After the death of her great-aunt Cordelia, the Piven family house now belongs to 17-year-old Delia. She and her family plan to spend the summer at the house, readying it for sale. Except when they arrive, they discover it isn’t just a house. It is the former Piven Institute for the Care and Correction of Troubled Females, known locally as “Hysteria Hall.”
And the house has plans of its own. It has a mission, a purpose: to keep troubled girls, some insane but some just strong-willed, locked away, even in death. And Delia has had a few troubles. The house wants her to stay. It goes to great lengths to keep her. Now Delia must find a way to make sure her little sister doesn’t get trapped as well.
I am on the fence about this one. It is very well written and entertaining, and there is a great twist just a few chapters in that I did not see coming, but I could never get emotionally involved in the story.
Main character Delia is real. She is a fabulous narrator for the story; neither bratty nor spoiled, she is funny and charming and still unsure of herself. Her voice made me laugh out loud throughout the novel. She has a touch of teenage defiance, just enough to get her into trouble and attract unwanted attention.
Her parents’ reaction to her defiance is a bit over the top for what she did. She was stupid, yes, but not exactly criminal. Delia’s reaction to her parents’ flip out, on the other hand, seems very realistic.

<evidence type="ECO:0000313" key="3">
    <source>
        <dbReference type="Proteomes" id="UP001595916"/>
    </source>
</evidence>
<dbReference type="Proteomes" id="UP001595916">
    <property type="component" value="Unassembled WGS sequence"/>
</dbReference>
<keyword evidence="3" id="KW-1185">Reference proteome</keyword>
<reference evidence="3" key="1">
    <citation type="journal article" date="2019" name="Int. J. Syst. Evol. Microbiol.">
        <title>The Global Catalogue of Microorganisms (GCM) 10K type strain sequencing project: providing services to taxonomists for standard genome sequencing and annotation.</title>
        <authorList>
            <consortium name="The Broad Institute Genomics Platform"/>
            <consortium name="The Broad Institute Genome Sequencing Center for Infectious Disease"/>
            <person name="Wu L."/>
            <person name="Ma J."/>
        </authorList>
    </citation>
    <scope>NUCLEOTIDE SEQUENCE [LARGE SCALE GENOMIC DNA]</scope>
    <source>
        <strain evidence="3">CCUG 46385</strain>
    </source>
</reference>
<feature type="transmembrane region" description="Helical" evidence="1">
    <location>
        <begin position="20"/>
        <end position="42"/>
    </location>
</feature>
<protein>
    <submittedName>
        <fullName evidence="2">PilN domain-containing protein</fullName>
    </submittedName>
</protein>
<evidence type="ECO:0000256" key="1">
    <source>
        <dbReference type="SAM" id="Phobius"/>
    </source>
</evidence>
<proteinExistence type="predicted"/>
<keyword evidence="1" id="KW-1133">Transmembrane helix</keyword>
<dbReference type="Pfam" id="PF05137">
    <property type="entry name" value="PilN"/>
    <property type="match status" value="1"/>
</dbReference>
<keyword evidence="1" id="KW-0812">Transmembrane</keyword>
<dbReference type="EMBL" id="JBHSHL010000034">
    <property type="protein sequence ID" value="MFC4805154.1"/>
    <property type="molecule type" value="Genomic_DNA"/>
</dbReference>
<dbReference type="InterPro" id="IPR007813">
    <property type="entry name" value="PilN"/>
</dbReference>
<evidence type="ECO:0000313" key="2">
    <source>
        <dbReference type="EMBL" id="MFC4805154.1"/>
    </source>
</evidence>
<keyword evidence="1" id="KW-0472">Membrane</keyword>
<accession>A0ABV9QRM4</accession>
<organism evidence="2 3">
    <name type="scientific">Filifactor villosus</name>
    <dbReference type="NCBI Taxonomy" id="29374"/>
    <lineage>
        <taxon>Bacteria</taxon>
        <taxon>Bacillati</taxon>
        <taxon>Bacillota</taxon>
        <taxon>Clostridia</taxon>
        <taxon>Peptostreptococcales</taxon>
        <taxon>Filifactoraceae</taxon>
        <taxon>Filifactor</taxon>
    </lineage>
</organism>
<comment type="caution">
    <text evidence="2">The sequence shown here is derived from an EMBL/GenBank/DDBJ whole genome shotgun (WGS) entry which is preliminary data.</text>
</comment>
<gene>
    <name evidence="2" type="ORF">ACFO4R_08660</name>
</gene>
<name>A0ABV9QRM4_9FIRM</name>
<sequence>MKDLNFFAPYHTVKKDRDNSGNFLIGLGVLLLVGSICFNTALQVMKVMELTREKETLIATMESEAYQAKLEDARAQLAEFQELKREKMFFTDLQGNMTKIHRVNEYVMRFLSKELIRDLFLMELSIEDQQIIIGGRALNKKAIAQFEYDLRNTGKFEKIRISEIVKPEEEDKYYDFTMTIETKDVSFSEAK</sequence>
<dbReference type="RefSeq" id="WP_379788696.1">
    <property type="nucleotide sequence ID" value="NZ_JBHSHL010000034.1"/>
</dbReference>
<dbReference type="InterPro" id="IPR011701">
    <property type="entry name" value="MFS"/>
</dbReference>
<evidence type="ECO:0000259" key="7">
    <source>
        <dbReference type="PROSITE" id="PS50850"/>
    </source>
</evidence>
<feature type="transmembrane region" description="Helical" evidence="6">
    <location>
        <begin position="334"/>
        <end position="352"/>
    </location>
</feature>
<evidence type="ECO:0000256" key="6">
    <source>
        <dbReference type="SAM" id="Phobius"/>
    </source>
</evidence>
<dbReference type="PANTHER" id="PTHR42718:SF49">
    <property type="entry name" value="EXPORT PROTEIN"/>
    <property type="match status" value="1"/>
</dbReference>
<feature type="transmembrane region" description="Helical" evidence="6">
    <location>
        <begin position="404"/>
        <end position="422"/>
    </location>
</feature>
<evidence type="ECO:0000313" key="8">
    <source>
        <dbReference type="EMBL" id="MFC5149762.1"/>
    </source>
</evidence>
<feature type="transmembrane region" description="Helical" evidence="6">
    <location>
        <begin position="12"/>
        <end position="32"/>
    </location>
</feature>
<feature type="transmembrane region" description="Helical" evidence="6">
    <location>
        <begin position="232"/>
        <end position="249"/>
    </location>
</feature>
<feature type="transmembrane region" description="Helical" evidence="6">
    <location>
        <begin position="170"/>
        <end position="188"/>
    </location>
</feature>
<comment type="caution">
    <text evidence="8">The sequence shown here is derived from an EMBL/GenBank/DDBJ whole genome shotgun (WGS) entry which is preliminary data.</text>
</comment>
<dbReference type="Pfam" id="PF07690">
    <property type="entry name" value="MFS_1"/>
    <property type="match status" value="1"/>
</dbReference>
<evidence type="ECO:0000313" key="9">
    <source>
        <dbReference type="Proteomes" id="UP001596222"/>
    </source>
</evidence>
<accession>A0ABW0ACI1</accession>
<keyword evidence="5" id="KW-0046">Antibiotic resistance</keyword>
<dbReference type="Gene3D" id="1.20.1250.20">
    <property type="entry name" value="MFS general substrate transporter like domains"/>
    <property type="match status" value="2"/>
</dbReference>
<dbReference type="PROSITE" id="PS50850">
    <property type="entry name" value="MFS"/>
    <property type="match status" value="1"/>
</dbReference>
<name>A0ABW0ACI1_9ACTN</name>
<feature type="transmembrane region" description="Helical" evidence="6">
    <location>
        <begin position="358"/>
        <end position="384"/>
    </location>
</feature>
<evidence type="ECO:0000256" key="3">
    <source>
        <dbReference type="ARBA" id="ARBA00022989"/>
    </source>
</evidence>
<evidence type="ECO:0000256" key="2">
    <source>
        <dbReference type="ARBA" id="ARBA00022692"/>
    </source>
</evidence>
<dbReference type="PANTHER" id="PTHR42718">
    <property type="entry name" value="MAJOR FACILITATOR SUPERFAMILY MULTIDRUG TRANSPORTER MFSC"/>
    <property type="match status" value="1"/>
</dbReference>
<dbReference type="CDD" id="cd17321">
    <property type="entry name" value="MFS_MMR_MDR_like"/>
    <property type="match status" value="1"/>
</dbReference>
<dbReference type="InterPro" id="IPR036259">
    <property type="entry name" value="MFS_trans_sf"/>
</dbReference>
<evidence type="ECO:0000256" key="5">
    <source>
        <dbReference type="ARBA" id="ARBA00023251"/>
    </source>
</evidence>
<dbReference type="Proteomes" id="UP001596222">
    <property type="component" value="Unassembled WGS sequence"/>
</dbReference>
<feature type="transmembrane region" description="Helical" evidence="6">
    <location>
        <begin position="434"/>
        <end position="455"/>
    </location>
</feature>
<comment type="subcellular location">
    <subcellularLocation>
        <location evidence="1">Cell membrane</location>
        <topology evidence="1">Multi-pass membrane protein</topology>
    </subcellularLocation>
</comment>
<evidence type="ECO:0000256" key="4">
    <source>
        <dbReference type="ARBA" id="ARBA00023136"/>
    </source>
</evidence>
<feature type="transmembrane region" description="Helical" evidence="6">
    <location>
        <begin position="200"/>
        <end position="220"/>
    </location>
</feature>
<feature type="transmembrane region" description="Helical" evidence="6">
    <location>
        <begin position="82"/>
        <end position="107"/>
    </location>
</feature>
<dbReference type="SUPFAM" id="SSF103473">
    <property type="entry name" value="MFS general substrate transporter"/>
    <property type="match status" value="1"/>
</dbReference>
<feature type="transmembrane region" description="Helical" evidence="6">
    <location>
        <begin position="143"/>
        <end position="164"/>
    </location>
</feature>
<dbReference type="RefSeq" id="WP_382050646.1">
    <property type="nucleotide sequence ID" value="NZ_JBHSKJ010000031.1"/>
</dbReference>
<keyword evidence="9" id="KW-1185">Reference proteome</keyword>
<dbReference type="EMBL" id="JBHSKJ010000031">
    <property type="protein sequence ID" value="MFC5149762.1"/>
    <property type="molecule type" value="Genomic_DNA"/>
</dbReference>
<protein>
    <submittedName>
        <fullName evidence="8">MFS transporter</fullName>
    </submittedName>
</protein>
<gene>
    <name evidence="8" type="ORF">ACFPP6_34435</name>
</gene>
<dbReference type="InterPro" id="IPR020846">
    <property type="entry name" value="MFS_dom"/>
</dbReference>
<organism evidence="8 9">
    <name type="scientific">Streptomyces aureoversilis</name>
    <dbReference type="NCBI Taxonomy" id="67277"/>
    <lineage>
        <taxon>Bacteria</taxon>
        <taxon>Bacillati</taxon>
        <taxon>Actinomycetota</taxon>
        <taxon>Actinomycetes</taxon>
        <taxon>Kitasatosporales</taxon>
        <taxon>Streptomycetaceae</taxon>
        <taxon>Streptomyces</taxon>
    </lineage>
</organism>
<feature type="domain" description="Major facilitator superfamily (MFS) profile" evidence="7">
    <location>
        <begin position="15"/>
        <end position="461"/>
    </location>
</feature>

With that one exception, her parents seem genuine, and along with all the other characters in the novel, distinct and fun to read. The relationship between Delia and Janie, her five years younger sister, alternates between love and hatred. Your typical older-younger sister stuff. Her friendship with Nicole and relationship with ex-boyfriend Landon strike true. The ghosts, all of whom are from different decades of the institution’s history, cover the scale from happy and friendly to scared and shy to terrifying.
The setting is awesome. A haunted house? Love it. There is very little in this world creepier than an abandoned asylum. Filled with the ghosts of former residents who died there, Hysteria Hall has more than its share of both evil spirits and benevolent apparitions.
It is difficult to write a balance of humour and darkness without it feeling forced and false, but author Katie Alender somehow achieves that balance perfectly. And the ending could not be better.
Although it nicely fills the quota of creepiness and suspense, this is not a scary story. In the end, for all that I enjoyed reading it, I do want more. Maybe I am just heartless, but for a story with such great potential it needs more to suck me in. More horror. More emotion. There are places in the novel where I knew I should be in tears, be heartbroken, be terrified. It just didn’t happen. This is a like, not a love.
If you are easily scared, don’t read this one at night, when things go thump and bump. Just in case. But it is a nice daytime read for anyone.
The Dead Girls of Hysteria Hall was published August 25th, 2015 by Point.